Studies have found that various preparations of ginger may help reduce bloating and relieve menstrual pain. However, no studies have looked at the effects of ginger tea on menstrual cramps specifically. More research is needed.

Chamomile tea is made of dried chamomile flowers and has a mild, floral taste.

While it doesn’t appear to have a direct effect on menstrual cramps, it may help promote better sleep and reduce fatigue. What’s more, one study in more than 1,000 female college students found that poor quality sleep was associated with more severe menstrual problems (5, 6).

One small study had 118 women take 250 mg of chamomile 3 times per day from the week leading up to their period until the start of their next period. Taking the chamomile resulted in less menstrual bleeding compared with a placebo (7).

Summary

There’s no evidence that chamomile tea reduces menstrual cramps specifically. However, it may help promote better sleep. Scientists need to conduct more research on its effects on menstrual cramps.

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Peppermint tea is made from the leaves of the peppermint plant. Peppermint is rich in menthol, a strong-smelling compound that offers several potential health benefits along with its cooling sensation (8).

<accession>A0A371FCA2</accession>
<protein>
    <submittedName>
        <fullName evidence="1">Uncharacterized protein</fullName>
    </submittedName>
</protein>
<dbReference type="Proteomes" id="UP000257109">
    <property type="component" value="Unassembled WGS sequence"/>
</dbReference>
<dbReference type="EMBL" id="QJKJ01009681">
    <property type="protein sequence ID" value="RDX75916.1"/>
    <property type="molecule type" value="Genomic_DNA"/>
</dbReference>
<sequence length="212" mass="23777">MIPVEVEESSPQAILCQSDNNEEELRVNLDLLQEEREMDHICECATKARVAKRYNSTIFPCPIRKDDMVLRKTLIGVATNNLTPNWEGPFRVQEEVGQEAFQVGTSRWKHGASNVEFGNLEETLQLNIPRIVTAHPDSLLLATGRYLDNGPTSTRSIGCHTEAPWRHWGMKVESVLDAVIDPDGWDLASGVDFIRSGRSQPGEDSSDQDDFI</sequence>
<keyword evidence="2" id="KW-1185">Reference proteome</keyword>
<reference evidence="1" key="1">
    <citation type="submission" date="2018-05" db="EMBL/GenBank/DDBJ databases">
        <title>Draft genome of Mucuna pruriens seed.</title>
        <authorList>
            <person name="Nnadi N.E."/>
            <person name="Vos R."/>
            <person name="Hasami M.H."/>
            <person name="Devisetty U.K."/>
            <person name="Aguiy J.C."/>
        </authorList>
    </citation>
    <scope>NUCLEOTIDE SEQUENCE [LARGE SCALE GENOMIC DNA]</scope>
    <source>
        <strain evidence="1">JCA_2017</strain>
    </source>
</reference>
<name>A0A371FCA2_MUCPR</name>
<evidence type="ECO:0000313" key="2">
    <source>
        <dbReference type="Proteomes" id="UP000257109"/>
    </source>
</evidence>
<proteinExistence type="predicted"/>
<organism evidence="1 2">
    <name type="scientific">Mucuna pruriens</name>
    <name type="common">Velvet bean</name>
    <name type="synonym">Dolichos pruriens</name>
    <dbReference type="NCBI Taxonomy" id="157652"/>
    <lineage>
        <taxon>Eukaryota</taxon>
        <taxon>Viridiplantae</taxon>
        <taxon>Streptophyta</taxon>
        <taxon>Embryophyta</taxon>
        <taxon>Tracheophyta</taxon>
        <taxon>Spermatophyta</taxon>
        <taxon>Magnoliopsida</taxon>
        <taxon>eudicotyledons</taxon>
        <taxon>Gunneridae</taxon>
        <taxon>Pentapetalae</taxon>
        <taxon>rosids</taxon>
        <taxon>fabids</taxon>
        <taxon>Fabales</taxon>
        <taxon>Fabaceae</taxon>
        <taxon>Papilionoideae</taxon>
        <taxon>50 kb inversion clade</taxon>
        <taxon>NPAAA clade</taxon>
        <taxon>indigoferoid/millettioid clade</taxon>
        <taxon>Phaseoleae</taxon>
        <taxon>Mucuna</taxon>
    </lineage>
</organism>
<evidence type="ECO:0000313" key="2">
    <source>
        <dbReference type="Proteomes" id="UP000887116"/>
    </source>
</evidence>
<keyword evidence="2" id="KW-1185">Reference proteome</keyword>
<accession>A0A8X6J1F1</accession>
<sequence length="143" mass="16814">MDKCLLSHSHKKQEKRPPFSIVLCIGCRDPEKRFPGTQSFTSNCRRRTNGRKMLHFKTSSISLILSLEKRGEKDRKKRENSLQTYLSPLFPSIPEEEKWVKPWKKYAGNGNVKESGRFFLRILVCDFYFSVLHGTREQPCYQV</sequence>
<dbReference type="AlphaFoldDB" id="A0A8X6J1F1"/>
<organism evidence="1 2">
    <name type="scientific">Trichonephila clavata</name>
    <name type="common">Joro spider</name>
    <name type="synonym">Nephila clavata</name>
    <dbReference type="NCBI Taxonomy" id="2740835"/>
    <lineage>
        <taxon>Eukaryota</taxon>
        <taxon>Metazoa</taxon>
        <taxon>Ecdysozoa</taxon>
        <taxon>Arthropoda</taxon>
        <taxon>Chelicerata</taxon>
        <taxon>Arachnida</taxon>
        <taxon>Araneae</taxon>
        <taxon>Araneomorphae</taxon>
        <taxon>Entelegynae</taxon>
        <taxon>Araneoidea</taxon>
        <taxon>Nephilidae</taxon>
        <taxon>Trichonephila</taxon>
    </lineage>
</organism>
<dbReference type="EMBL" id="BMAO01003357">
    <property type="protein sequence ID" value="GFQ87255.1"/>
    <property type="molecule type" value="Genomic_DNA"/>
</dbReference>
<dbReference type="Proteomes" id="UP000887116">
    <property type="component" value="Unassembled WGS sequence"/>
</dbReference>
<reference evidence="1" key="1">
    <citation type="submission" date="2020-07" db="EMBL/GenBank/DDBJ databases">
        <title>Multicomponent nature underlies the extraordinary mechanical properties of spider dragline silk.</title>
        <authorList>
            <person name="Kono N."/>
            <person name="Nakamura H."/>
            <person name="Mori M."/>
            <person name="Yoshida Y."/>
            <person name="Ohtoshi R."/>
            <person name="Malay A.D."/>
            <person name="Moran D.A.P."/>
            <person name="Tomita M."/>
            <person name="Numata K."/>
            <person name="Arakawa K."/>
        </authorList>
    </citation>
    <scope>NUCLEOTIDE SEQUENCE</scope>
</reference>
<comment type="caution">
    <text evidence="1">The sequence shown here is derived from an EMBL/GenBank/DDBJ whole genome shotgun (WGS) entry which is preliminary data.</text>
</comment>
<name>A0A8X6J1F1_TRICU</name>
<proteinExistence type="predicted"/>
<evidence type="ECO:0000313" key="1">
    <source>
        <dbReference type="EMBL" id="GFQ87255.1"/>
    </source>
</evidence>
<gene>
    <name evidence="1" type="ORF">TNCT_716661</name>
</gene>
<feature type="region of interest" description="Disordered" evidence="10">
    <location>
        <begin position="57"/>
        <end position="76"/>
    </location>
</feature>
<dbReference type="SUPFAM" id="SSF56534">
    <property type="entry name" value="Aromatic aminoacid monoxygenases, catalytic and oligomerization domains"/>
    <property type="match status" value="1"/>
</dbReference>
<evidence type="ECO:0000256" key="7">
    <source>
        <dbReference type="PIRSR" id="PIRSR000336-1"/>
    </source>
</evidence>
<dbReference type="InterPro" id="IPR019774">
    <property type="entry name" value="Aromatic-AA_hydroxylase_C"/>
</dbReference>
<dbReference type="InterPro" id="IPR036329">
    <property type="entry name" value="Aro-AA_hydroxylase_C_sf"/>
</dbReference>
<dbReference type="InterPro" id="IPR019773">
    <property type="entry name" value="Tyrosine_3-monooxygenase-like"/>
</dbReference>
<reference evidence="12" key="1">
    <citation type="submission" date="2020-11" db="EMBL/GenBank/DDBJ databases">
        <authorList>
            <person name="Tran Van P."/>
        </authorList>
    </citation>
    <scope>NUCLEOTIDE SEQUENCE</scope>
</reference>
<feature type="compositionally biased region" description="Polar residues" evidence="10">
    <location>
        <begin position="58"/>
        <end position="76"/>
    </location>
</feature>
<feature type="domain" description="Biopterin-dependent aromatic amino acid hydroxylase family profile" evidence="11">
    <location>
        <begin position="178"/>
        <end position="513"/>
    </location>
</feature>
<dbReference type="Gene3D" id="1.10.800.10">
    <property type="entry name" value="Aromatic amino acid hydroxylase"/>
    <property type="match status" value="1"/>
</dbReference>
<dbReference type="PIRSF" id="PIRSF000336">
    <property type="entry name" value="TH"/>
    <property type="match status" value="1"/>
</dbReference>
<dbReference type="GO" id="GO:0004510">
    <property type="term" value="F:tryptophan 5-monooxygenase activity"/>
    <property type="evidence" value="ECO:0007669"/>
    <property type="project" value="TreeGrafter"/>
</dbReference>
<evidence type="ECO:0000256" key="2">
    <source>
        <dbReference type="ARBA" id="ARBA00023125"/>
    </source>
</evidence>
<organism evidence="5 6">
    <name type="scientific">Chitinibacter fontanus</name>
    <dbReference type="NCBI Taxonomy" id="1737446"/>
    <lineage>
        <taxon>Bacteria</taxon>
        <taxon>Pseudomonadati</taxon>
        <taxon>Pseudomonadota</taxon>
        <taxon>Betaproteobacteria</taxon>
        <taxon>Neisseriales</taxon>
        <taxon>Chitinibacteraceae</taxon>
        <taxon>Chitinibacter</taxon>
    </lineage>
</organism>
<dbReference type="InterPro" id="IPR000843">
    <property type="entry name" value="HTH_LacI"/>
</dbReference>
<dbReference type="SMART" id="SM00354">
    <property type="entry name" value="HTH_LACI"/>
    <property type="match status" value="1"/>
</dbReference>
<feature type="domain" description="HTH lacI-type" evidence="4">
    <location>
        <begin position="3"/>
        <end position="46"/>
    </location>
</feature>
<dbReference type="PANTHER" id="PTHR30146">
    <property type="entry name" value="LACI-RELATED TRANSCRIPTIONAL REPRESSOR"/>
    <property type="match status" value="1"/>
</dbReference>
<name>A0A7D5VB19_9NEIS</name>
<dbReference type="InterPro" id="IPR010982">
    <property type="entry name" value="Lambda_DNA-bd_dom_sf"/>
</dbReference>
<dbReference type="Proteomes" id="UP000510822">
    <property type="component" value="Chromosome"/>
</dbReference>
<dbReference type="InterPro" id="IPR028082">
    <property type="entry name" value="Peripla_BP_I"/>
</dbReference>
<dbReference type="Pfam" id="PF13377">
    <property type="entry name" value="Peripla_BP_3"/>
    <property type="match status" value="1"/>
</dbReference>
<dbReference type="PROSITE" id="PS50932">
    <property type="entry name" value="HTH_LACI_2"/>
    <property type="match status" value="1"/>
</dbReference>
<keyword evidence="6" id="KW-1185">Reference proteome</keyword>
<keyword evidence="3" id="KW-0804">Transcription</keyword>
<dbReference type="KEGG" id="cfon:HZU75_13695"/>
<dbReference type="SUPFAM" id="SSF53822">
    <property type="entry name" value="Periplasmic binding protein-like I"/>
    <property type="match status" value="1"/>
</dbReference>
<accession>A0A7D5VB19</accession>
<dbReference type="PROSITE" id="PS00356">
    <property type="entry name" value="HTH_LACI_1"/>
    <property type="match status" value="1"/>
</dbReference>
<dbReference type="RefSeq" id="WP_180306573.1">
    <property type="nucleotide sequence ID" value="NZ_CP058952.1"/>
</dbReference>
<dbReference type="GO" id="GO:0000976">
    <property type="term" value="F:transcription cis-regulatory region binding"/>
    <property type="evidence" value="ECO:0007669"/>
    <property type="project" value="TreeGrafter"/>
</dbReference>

Many people use peppermint essential oil as a home remedy for gastrointestinal pain, particularly related to irritable bowel syndrome (IBS). The menthol in peppermint oil helps decrease smooth muscle spasms, reducing painful stomach cramps (9).

Although there’s no evidence to support the use of peppermint for menstrual cramps, anecdotal sources say the menthol may help reduce uterine contractions, thereby reducing cramping.

However, scientists don’t know whether the low amounts of menthol in peppermint tea, particularly after digestion and absorption, would affect the uterus.

Summary

Some evidence shows peppermint oil may help relieve stomach cramps and gastrointestinal pain, but no evidence supports its use for menstrual cramps. Scientists need to do more research on this.

Cinnamon tea has a sweet and mildly spicy, warm flavor from the dried cinnamon used to make it.

Some evidence suggests that cinnamon may help reduce inflammation, which may reduce the uncomfortable bloating that often accompanies your menstrual cycle (10).

Cinnamon may also help manage polycystic ovary syndrome (PCOS), which is characterized by poor blood sugar regulation and menstrual irregularities (11).

Summary

Cinnamon may help decrease inflammation and help manage PCOS. However, scientists need to do more research on the effects of cinnamon tea on menstrual cramps.